Sharapova beats the rain, Sugiyama

WIMBLEDON, England -- Maria Sharapova beat the rain and Ai Sugiyama.

With showers moving in at Wimbledon, Sharapova hurried to close out a victory Saturday over Sugiyama, 6-3, 6-3. The match was one of only two completed in singles before play was suspended until Monday.

Light rain fell in the final game, and Sharapova was serving at 40-15 when umpire Lynn Welch climbed down from her chair to check the condition of the grass. She ordered play to continue, despite protests from Sugiyama, and two points later Sharapova hit a forehand winner to advance to the fourth round.

"It's just a weird situation, because you know the rain is coming," said Sharapova, who won Wimbledon in 2004. "You're just thinking you might be a match point up and you have to go and wait to finish the match. It's a little bit of a tense moment. ...

"I heard the weather is not supposed to be good for the rest of the day, so it was really good to finish."

The grounds crew pulled a tarp over the court as the players departed, and matches were suspended. Defending champion Amelie Mauresmo was the only other winner, beating Mara Santangelo 6-1, 6-2.

Seven singles matches were suspended in progress, and seven were postponed before they started.

Sugiyama complained that the grass was slippery in the final two games, and said rain became heavier before the final point.

"Of course it's not easy to stop right there," she said. "But at the same time I didn't want to give it away because, if it's not easy to run, it seems like giving up. ... I just thought it was too wet to play."

With Sharapova eager to finish, she hit a backhand at 40-15 that might have sealed the victory, but a linesman called the shot long. The umpire overruled and ordered the point replayed, and Sharapova glared at the linesman.

"It's the third call that the guy got wrong," she said. "You look at him and he's wearing sunglasses. He loses all credibility at that point."

Sharapova said the sore shoulder she has been nursing requires at least a couple of hours of treatment every day, so she was encouraged by improvement in her serving. Her top speed was 114 mph. She made 81 percent of her first serves, and lost only 13 service points.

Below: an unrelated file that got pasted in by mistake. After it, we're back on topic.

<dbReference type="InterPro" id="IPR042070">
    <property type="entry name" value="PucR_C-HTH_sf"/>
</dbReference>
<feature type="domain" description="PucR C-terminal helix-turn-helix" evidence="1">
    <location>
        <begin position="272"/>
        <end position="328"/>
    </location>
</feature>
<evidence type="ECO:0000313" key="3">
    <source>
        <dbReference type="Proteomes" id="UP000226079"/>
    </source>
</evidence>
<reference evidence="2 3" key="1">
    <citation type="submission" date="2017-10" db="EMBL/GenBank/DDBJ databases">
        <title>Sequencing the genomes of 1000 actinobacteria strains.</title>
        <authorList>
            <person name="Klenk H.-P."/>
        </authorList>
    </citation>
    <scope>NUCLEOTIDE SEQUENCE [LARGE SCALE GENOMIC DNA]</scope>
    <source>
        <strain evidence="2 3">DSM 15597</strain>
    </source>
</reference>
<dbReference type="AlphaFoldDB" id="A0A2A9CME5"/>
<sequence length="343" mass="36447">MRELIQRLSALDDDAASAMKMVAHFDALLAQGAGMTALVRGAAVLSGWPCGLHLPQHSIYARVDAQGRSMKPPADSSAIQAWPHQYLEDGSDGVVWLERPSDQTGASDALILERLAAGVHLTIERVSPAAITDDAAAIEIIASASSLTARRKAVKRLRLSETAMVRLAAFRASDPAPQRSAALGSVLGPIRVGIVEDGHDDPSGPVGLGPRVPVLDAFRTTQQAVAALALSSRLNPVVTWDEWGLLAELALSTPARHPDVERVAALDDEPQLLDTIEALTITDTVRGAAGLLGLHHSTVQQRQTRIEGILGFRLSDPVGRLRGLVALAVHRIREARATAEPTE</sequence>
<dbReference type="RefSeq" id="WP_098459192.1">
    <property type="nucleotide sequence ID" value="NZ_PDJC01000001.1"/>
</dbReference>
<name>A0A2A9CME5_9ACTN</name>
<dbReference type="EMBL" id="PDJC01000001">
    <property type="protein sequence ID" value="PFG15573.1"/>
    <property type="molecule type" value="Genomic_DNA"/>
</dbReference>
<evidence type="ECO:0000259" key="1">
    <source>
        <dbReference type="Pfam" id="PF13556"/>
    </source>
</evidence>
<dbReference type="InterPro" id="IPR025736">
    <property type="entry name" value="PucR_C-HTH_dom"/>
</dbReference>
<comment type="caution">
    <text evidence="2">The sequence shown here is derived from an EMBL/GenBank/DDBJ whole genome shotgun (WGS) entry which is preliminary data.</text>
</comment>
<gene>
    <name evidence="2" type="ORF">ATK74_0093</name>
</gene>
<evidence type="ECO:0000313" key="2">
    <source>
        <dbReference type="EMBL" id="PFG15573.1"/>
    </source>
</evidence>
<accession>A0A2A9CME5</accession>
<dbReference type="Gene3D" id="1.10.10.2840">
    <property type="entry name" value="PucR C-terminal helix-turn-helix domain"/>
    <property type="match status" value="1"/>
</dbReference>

"My serve worked really well," she said. "I had a great percentage of first serves. The average speed was higher than it has been in the last few months, which is great. It's definitely something that will help me going on from here."

Sharapova failed to convert her first seven break-point chances before hitting a forehand winner to break Sugiyama for a 3-2 lead. Sharapova held her next two service games at love and took the set when Sugiyama hit her only double-fault on set point.

Sharapova faltered briefly to start the second set. She fell behind 2-0, prompting angry screaming from her father and coach, Yuri. She broke back and held at love to take the lead for good at 4-3.

Sharapova finished with 30 winners to eight for Sugiyama.

Three-time champion Venus Williams, hoping to advance to a fourth-round match against Sharapova, led Akiko Morigami 6-2, 1-4 when their match was suspended. After a wait of almost three hours, play was postponed until Monday.

Action at the start of the day was delayed nearly four hours, with rain sending spectators clustering under umbrellas and crowding into souvenir shops. Five ducks -- a mother and four babies -- took up residence on court No. 5 until an animal care organization was summoned to transport them to a sanctuary south of London.

Mauresmo's wait to play was a lot longer than her match. She had 11 aces and only nine unforced errors to beat Santangelo in 57 minutes.

Mauresmo saved her best shot for the final game -- she ran beyond the sideline chasing a shot near the net and pulled a backhand cross-court off the shoetops for a winner. Two points later, Mauresmo hit an ace to close out the victory.

Seeded fourth, the Frenchwoman was pleased with the way she handled the delay before her match.

"You're in constant standby," she said. "You talk with your friends. You do things. But in one part of your mind, you know you can go. You're not completely relaxed. You still have to be ready to go on. And I thought I did that pretty well today."

Play has been interrupted by rain on five of the tournament's first six days. Wimbledon officials said the backlog of matches didn't require play on Sunday, traditionally an off day midway through the tournament.